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VOL. 40 | NO. 22 | Friday, May 27, 2016

A lesson from Oprah: Don’t screw up Oprah’s party

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The service industry just isn’t what it used to be. Mediocre is the norm, and attention to detail seems all but lost in this fast-paced world.

That’s why companies that actually deliver on what they say they will, when they say they will, stand a breed apart.

I was reminded of this basic service philosophy when reading an article in the Charlotte Observer. It was the story of how a Charlotte-based event-planning business lost one of the country’s most high-profile clients – Oprah Winfrey.

It perfectly illustrates how the devil is in the details, and how life-altering disappointment can reshape a company.

Clarke Allen had recently planned two high-profile events for Maya Angelou. Winfrey had been in attendance at both, so she witnessed his work firsthand.

However, when the call came from Winfrey herself in 2013 to coordinate a party for her directly, it was still nothing less than astonishing. After the shock wore off, Allen realized what this could mean for his business.

Soon, this career high turned into panic, however, when Allen realized that an employee neglected to send a package with the invitation samples that Winfrey had requested. The media mogul called him directly to explain that the error was unacceptable.

An intern at Allen’s firm then rushed to ship the package and make it right, but in the haste of it, accidentally misspelled the street name on the package.

Unaware of the mistake, Allen received a call from Winfrey. She acknowledged what this event could have done for his career and business, but said he wasn’t ready.

She encouraged Allen to surround himself with better people, then she pulled the business from Allen’s firm.

Naturally, Allen was devastated. However, he eventually learned what a gift she had given him.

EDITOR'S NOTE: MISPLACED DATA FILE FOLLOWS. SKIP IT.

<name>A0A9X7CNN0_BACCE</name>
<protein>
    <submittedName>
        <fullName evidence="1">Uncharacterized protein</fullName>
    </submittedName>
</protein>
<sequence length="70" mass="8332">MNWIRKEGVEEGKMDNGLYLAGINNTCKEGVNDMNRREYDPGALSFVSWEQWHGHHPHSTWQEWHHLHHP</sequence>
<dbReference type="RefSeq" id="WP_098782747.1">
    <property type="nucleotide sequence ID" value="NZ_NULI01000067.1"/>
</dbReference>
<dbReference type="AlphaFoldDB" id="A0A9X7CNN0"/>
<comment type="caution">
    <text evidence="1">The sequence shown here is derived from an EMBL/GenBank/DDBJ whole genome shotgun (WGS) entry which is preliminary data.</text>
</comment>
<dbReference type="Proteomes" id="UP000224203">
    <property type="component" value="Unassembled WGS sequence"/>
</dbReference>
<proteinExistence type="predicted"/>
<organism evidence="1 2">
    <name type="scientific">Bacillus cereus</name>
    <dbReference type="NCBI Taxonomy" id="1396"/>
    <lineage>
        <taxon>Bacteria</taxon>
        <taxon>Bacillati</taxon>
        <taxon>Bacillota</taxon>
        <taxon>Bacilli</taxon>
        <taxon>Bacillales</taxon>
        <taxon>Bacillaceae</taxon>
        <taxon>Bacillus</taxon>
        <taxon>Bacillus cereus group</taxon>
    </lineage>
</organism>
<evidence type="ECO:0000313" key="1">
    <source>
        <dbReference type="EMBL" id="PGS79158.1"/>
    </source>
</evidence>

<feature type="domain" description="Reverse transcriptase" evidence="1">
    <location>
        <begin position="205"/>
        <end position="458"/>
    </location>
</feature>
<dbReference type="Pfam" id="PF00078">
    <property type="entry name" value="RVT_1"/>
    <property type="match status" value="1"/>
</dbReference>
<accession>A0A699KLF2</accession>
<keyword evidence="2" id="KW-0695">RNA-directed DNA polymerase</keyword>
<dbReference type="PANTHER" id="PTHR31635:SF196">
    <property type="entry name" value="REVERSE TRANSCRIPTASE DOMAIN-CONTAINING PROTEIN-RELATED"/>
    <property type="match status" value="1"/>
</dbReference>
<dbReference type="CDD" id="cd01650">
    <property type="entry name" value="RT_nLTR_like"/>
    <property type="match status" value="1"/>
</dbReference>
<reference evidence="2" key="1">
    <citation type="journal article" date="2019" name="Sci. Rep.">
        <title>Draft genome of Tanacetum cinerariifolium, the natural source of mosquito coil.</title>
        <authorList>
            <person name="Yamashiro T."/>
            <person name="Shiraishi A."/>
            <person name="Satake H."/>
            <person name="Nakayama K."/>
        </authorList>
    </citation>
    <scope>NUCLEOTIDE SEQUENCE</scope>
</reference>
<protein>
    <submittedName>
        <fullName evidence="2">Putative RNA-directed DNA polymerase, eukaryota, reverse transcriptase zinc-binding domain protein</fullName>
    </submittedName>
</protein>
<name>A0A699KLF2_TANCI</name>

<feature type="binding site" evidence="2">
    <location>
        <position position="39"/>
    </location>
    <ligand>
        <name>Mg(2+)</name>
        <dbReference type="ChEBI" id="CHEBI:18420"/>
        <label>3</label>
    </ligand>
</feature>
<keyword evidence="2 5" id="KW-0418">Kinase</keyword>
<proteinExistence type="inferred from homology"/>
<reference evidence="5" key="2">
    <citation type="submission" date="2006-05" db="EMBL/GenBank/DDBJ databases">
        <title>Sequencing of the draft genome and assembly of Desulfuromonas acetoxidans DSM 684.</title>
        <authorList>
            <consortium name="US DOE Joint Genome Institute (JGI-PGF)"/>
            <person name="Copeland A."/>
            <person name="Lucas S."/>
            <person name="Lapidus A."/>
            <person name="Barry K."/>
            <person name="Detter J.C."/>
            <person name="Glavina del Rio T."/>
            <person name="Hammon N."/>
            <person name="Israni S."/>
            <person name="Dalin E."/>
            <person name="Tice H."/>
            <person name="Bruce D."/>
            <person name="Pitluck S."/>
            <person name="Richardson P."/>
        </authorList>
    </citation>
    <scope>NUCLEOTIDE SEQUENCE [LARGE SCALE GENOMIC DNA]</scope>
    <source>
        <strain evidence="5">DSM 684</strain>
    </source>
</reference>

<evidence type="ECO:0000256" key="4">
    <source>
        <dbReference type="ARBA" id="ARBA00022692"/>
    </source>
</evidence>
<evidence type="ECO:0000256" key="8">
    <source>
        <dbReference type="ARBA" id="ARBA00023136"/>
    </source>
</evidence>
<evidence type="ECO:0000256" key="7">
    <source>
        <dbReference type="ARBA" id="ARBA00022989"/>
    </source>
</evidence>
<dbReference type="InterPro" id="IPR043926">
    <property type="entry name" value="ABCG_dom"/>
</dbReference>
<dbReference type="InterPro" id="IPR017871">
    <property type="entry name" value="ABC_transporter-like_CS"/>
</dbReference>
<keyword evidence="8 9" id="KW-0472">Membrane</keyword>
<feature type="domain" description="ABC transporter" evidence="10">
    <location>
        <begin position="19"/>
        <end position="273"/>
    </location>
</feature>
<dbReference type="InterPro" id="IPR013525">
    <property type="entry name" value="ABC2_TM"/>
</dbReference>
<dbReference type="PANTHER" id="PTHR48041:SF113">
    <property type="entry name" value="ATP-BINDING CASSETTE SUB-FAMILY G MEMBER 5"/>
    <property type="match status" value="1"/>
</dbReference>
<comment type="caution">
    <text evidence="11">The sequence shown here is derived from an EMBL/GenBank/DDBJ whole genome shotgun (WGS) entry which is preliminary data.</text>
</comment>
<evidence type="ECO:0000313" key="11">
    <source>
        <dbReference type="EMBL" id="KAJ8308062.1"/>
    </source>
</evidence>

She was coaching him. The message was clear. Hire people with the same concern for your clients, who care for your brand, and who share the same attention to detail and follow-through that you have.

Empower them to do what they do best, but always hold them accountable.

If you are in a service business with similar client standards, adopt an applicant-screening test for candidates that measures their aptitude for quality work and their sense of follow-through.

Build checks and balances into your service processes to help support them in their ability to deliver for your clients.

Lastly, establish service metrics for your team and hold them accountable.

Attention to detail and a commitment to follow-through can make the difference between a mediocre business and a high-performance organization.

In the words of Malcolm Gladwell, there is a “tipping point” at which the little things make a big difference.

That tipping point can work for you or against you, depending upon whether those little things are positive or negative.

Lori Turner-Wilson is an award-winning columnist and managing partner of RedRover Sales & Marketing, www.redrovercompany.com, with offices in Memphis and Nashville. You can follow RedRover on Twitter (@redrovercompany and @loriturner) and Facebook (facebook.com/redrovercompany).

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